by Nick Dear.

Almeida Theatre Almeida Street N1 1TA To 12 January 2012.
Mon-Sat 7.30pm, mats Sat 2.30pm; 28 Nov, 9 Jan 2.30pm.
no performance 24-26, 31 Dec.

Audio-described 15 Dec 2.30pm (+ Touch Tour 1pm).
Captioned 11 Dec 7.30pm
Runs: 2hr 15min One interval.

TICKETS 020 7359 4404 (24hr).
Review Carole Woddis 16 November.

Women come up well in Nick Dear’s Edward Thomas resurrection.
What an old curmudgeon was poet Edward Thomas, now regarded as one of the fathers of the modernist poetry movement.

Frustrated if successful literary critic, discontented husband and father, Nick Dear has nonetheless made something quietly memorable from a tortured personality who only turned to poetry after a life-changing encounter with the then young American literary lion, Robert Frost.

Directed by Richard Eyre, whose touch for these bio-dramas seems unerring (his production of Nicolas Wright’s van Gogh portrait Vincent in Brixton righty hovered-up awards), the beauty is in its sparsity.

Very little furniture encumbers this production. The action is all in the talk, of literature, poetry, Nature and its discontents, against Bob Crowley’s luminously simple pastoral cycloramas.

You can see why Ted Hughes was later to claim Thomas as `the father of us all’. There’s a similar deep introspection and intense reverence for the natural world.

Thomas, in Dear’s portrait, finds solace from his tormenting inner life through endless walking in London, Hampshire and later Dymock in Gloucestershire.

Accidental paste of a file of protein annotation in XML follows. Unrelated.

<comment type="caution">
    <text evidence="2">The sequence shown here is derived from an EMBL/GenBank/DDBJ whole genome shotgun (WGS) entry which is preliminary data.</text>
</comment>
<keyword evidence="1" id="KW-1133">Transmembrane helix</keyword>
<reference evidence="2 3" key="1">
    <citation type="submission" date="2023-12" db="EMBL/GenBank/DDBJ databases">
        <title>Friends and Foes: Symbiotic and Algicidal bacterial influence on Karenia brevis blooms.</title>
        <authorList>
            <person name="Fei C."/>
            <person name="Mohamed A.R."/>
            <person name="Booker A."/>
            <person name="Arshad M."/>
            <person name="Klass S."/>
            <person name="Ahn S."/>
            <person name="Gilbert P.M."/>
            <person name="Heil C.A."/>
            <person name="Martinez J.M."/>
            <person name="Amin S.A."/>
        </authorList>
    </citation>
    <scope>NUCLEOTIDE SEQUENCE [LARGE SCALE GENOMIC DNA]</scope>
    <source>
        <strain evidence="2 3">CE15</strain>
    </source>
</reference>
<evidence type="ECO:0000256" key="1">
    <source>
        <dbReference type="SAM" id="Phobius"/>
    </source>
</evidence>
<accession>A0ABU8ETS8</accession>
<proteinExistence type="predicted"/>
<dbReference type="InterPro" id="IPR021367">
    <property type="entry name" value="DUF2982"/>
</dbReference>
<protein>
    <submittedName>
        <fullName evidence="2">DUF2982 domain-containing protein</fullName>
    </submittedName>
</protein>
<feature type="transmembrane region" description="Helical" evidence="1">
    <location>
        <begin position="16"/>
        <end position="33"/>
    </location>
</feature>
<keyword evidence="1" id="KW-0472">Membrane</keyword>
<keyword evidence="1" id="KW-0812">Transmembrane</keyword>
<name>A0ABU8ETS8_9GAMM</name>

In between he berates his wife Helen – another barn-storming portrayal of marital insensitivity if not downright mental cruelty by Hattie Morahan – who nonetheless stands four square behind `her man’.

Dear’s portrayal gives us a strangely affecting portrait of a diffident man who against the odds finally found himself in war and redefined the meaning of patriotism as a modest but deep love of the English countryside than any hatred of the enemy.

Clearly a sympathetic portrait, Dear doesn’t disguise its subject’s failings or those of the legendary Frost whose relationship with Thomas seems to border on the homo-erotic, if sublimated, but nonetheless almost obsessive.

In his insistence on `manhood’ and woods, interestingly, Frost seemed to have anticipated the strange Iron Man men’s movement that also placed `going into the woods’ as a central totem of male identity.
If Frost does not come out of this portrayal particularly well, Dark Earth certainly sends one scurrying back to Thomas’ poetry as well as Helen’s account of her marriage and memoirs by her best friend Eleanor Farjeon – another Thomas devotee – after Thomas’s death in 1917.

Edward Thomas: Pip Carter.
Helen Thomas: Hattie Morahan.
Philip Thomas: Ifan Huw Dafydd.
Robert Frost: Shaun Dooley.
Bott/Major Lushington: Dan Poole.
Eleanor Farjeon: Pandora Colin.

Director: Richard Eyre.
Design: Bob Crowley.
Lighting: Peter Mumford.
Sound: John Leonard.
Dialect: Jill McCullough.
Voice: Gareth Valentine.
Movement: Scarlett Mackmin.
Assistant director: Ed Viney.

World Premiere of The Dark Earth and the Light Sky at the Almeida Theatre London 8 November 2012.

2012-11-20 18:12:44

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